Right before our daughter’s fourth birthday, we ordered her a swing set. It was delivered in a box which we nonchalantly stored on our front deck. The evening before her birthday, after she had gone to bed, my husband’s sister and friend showed up and they all worked to assemble the swing set so that it would look like it had magically appeared overnight.
The next morning our daughter was so excited to see that swing set and of course was curious as to how it got in our yard.
“Well” I said, taking a deep breath. “That swing set simply flapped it’s long legs and flew all the way from where it was made and once it got over our house it sailed around and around, down and down, until it gently landed in our yard.”
I think she might have believed me at first but now we have a lot of fun joking around about how she got her swing set.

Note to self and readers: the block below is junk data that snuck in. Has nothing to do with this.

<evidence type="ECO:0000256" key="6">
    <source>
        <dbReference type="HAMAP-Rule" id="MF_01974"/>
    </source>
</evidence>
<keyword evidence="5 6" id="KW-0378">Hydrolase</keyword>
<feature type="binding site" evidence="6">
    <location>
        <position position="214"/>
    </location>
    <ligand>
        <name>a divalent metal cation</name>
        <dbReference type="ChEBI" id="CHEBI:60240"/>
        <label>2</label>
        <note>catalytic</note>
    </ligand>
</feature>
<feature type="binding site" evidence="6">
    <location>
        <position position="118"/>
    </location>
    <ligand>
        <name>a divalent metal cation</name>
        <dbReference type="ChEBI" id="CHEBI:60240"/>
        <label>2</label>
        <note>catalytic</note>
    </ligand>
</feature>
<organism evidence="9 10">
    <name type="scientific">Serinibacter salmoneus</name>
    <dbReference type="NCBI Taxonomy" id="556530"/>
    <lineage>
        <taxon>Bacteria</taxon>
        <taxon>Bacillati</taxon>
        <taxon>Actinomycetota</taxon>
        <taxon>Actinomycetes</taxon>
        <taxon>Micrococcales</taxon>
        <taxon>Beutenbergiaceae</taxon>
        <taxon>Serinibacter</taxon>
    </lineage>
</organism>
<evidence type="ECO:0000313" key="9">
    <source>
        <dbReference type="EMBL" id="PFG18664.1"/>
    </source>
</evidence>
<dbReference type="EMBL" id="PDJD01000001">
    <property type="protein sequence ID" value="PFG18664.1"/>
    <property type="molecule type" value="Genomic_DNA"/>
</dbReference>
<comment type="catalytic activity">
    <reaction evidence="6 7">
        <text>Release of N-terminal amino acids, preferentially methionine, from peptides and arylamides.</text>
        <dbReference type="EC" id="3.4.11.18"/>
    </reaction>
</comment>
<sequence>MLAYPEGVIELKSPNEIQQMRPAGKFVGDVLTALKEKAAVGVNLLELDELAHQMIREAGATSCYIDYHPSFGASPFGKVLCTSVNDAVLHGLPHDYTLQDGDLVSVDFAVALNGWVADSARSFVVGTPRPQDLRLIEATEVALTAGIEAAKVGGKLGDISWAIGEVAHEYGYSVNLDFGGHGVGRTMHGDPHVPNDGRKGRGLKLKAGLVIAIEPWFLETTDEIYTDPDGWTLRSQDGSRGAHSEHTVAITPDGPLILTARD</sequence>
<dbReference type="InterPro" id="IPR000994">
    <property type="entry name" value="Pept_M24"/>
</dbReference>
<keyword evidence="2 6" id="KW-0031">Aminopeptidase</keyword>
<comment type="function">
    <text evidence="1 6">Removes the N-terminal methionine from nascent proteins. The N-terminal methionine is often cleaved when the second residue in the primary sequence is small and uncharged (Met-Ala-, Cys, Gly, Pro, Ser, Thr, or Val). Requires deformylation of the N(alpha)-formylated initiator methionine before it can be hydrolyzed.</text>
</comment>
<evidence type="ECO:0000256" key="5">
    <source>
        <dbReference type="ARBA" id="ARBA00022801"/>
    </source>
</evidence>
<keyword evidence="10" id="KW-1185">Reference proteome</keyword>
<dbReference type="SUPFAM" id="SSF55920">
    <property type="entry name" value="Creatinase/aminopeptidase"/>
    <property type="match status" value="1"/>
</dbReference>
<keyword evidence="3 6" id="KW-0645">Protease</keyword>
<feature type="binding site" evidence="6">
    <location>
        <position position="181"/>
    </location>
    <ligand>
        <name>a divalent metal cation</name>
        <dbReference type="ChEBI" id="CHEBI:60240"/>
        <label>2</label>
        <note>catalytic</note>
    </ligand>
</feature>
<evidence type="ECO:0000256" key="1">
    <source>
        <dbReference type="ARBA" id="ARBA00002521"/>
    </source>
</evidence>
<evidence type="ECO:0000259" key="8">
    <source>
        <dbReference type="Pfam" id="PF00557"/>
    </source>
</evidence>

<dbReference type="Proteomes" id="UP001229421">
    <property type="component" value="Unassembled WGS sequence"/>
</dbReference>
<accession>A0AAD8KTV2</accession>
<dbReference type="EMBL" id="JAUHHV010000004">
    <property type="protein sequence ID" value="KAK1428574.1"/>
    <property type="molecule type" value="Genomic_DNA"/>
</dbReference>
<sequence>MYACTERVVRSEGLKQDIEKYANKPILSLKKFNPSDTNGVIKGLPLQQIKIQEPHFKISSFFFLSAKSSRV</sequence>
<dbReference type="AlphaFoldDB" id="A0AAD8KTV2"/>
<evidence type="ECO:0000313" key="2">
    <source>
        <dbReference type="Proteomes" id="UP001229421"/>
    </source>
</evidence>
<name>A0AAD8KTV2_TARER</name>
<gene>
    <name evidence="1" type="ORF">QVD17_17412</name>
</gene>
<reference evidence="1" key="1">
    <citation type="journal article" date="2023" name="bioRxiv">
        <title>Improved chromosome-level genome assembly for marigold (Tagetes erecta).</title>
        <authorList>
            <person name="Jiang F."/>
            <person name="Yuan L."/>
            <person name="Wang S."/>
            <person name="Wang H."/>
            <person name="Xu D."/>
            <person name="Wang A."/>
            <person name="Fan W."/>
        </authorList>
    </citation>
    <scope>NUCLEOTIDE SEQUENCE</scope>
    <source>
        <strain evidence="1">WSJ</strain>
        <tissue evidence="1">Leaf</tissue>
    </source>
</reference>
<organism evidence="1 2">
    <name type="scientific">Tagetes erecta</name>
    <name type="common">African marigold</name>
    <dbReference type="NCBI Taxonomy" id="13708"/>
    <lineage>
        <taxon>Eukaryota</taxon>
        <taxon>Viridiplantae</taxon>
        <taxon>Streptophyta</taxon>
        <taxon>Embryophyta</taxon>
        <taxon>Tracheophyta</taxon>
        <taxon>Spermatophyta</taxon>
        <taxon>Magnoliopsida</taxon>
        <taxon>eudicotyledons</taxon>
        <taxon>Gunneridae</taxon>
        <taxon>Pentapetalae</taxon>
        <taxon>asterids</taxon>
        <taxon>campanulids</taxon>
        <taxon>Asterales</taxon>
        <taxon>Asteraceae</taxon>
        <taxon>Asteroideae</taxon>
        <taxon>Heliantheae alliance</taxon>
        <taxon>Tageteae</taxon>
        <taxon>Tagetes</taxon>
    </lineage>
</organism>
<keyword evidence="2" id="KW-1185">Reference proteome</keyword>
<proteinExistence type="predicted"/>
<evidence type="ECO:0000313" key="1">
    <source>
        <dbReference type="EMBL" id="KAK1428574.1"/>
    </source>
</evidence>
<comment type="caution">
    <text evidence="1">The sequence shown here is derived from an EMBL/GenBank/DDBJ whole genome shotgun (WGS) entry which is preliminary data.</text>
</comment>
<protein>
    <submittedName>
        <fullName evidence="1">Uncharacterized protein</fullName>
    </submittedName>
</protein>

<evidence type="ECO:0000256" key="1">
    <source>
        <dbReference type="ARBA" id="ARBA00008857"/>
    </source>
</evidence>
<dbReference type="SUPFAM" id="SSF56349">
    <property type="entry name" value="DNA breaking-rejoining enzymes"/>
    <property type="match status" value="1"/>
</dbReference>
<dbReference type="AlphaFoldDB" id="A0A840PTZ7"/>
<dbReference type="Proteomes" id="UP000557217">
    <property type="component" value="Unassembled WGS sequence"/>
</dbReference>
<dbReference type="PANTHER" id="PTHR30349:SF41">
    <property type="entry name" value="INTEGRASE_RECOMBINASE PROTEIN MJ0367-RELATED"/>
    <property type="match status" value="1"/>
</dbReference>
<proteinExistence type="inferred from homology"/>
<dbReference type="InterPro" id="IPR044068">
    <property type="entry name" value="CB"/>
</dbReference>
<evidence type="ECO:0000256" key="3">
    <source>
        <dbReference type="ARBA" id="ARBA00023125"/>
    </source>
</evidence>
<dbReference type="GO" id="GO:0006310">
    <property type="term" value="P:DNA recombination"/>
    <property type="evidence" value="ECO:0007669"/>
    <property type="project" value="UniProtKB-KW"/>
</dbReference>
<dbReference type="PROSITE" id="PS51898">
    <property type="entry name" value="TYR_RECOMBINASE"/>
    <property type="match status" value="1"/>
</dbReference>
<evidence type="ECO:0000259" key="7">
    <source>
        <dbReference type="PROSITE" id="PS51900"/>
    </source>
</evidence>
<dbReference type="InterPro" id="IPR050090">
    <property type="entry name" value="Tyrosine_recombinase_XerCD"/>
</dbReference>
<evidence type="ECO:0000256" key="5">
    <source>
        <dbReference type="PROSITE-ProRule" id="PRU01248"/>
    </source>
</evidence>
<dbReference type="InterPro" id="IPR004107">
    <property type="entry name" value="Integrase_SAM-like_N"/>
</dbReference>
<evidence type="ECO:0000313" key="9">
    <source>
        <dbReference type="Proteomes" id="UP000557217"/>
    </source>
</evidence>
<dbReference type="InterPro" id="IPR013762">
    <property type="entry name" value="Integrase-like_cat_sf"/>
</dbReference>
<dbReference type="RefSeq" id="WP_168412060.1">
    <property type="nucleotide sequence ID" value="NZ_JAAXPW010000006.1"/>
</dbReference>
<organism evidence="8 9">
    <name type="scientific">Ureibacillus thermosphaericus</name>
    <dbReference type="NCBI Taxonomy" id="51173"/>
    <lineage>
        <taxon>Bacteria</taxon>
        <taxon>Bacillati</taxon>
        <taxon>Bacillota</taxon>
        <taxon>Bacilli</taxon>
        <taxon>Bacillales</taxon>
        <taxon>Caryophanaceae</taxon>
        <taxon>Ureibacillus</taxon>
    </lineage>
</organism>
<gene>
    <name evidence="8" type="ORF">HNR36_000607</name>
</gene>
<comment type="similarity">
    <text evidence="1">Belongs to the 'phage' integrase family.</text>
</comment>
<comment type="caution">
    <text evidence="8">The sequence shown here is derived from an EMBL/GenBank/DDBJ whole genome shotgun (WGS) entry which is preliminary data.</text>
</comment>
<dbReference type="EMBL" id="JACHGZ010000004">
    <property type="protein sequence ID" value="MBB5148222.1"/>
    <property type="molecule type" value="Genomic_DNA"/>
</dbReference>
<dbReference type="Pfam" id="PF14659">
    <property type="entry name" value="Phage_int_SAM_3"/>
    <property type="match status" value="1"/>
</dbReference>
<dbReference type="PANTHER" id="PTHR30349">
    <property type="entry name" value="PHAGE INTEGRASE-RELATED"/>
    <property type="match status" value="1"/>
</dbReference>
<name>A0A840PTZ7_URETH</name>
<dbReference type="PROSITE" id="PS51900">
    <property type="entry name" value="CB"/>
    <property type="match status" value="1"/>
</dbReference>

How Did I Get Out Of This Mess?
I can’t really remember the exact moment when Santa transformed from real to pretend. We started to let a few little things slip. We used to only bring her to see Santa at Bentleyville, but one year brought her to another Santa too. We talked about the Lego set she got from Santa. She loved it but was hoping for the bigger one. I told her that set was too expensive for mommy and daddy given the other gifts she wanted. Oops. She didn’t say anything.
Eventually, she put it all together and realized Santa isn’t real - but knows that the magic of Christmas is. She didn’t get mad or lose her trust in us. Rather, she understood that all her parents want for her is to have a happy childhood and happy life and that this was one of the ways we tried to do that for her. She knows that the foundation of everything we do is simply out of our love for her. And as I reflect on all our wonderful Christmas memories, I have to admit they are pretty sweet and wouldn’t trade them for the world.